Wednesday, March 28, 2007

Julie Cohen's thoughts on BookCrossing

Also in today's blog
Patrick O'Brian
Sex With A Stranger

One of the younger published authors in the predominantly middle-aged Romantic Novelists' Association is Julie Cohen.

I became aware of Julie's presence in the Association when, a year or two ago, the programme for an RNA conference included a talk by Julie on how to write sex scenes.

At that point her first book for Mills & Boon had yet to be published.

My reaction was an amused "How about that for chutzpah!"

If you click on the Mills & Boon link above, you can read an interview in which Julie is asked "What is the most romantic gesture or gift you have received?" Her answer : "When my husband knew I wanted to write, he bought me a computer--a beautiful orange iMac. And hardly ever complained when he hardly ever got to use it himself."

[Two "hardly ever"s in one sentence. Tsk,tsk! One of them needs to go, Julie.]

American by birth, Julie now lives in England. In general Americans are much better at self promotion than the British. Although, that said, I have to add that her website/blog, designed for her by four North American women who call themselves collectively Swank, is one of the most garish I've encountered in nine years of website reviewing.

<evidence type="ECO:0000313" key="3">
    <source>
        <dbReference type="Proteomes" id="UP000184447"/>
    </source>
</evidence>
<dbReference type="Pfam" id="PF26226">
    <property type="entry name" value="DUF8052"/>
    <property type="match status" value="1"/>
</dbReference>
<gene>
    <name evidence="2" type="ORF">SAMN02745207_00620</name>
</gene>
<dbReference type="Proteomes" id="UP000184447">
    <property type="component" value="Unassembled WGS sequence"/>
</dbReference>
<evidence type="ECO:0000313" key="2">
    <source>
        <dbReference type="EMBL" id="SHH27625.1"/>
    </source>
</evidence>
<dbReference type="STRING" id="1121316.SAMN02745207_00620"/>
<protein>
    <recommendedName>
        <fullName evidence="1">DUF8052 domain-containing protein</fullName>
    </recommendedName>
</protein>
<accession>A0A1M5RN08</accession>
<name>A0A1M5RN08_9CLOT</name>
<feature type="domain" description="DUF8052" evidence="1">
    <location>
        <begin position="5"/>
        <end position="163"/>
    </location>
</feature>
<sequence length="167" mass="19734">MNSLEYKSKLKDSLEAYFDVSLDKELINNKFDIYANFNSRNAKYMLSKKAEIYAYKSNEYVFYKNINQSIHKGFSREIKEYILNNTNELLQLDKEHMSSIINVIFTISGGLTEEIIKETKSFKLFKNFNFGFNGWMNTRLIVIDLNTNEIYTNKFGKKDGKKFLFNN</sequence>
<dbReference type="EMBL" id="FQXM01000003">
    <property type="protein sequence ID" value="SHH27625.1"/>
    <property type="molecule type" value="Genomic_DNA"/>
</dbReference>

Well, maybe if your favourite colours are lime green, yellow and orange, and you like clusters of blobs, your first impression of the site will be more favourable than mine.

However the site's content is much better than the design, and Julie receives a lot of comments on her posts. [Although sometimes, old cynic that I am, I suspect that romance writers comment on each other's blogs from promotional motives.]

One of Julie's posts which recently I heard discussed on a private writers' forum was dated July 2, 2006 and headed "some thoughts about BookCrossing".

[If you have never heard of BookCrossing, take a look here before reading what Julie has to say.]

Julie's 2 July post concluded – "But there is that tricky issue of authors making a living, and publishers staying in business. A BookCrossing book has many readers, and the author only makes his or her very small profit on it once. A book traded is a book not bought. It’s also not a book taken out of a public library, which pay authors PLR and which need everyone’s support.